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Penny Lane name to stay

Liverpool's Mayor has ruled out renaming Penny Lane, the street made famous by The Beatles, despite direct action from anti-racism activists who believe it bears the name of a slave trader.

Following the recent Black Lives Matter protests in the U.K. its landmark street signs were defaced by vandals who sprayed over the word 'Penny', amid speculation it refers to the 18th Century slave merchant James Penny - with the word 'racist' also daubed around signs.

Reports claimed the road was in danger of being renamed, but Liverpool Mayor Joe Anderson has announced its famous name will not disappear as there is "no evidence" of links to the slaver.

"Any decision to remove street names is Liverpool Council's responsibility," he wrote on Twitter on Tuesday night. "As Mayor of City let me be clear the name of Penny Lane is not being changed.

"There is no evidence it's named after James Penny. With our BAME (black, Asian, and minority ethnic) communities we will not eradicate our past but inform the present."

Anderson's move to stop speculation came after Steve Rotherham, the Mayor of the wider Liverpool City Region said links would be "investigated", but officials at Liverpool's International Slavery Museum insist the link to James Penny was "not conclusive."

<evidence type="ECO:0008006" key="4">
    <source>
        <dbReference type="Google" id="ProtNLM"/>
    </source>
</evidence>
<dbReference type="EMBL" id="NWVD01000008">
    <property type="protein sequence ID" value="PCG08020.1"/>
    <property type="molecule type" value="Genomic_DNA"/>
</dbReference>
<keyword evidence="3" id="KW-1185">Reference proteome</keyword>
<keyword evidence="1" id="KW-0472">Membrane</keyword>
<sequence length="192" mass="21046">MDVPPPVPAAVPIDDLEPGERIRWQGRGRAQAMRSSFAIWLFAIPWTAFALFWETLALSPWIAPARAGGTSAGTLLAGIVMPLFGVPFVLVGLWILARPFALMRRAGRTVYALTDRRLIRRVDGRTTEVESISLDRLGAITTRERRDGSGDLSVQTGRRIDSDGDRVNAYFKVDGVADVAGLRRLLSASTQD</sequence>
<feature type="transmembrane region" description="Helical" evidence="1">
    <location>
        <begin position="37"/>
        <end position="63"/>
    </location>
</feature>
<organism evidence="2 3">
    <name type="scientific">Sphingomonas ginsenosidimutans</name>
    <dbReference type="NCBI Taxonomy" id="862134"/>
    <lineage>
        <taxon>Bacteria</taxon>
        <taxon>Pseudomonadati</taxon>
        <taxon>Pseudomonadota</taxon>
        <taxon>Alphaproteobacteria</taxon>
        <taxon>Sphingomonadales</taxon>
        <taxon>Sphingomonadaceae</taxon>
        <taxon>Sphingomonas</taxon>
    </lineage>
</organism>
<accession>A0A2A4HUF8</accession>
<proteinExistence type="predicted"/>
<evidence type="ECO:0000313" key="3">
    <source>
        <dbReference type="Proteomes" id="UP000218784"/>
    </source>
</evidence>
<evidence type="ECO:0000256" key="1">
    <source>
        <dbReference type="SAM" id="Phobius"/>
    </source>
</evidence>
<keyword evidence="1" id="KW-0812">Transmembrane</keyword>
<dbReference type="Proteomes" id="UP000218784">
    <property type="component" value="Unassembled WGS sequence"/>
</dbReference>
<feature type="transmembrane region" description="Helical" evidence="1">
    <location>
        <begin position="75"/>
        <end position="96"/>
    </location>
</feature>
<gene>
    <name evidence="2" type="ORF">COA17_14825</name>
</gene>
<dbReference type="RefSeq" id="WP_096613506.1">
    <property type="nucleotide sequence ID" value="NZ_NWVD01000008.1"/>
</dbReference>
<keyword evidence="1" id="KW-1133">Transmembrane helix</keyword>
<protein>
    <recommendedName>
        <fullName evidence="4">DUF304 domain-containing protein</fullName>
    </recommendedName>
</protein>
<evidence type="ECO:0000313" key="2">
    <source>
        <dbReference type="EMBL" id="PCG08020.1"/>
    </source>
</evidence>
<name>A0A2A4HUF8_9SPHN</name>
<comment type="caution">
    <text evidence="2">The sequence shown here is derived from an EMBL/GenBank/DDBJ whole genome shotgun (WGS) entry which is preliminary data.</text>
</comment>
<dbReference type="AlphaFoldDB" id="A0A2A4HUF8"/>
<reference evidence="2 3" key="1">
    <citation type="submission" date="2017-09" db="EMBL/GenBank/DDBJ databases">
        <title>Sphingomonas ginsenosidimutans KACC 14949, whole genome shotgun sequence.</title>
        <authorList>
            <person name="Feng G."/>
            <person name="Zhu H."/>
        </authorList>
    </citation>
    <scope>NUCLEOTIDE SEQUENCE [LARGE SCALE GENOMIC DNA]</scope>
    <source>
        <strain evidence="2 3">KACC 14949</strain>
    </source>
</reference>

The Penny Lane controversy comes days after a statue of slave trader Edward Colston was dragged through the streets of Bristol, England and thrown in the River Avon. The direct-action sparked similar protests in Britain, America and across the world, where statues of historical figures with links to past racist atrocities have been targeted or removed.

Fans have flocked to have their photograph taken next to Penny Lane's street signs ever since it inspired The Beatles 1967 hit of the same name.



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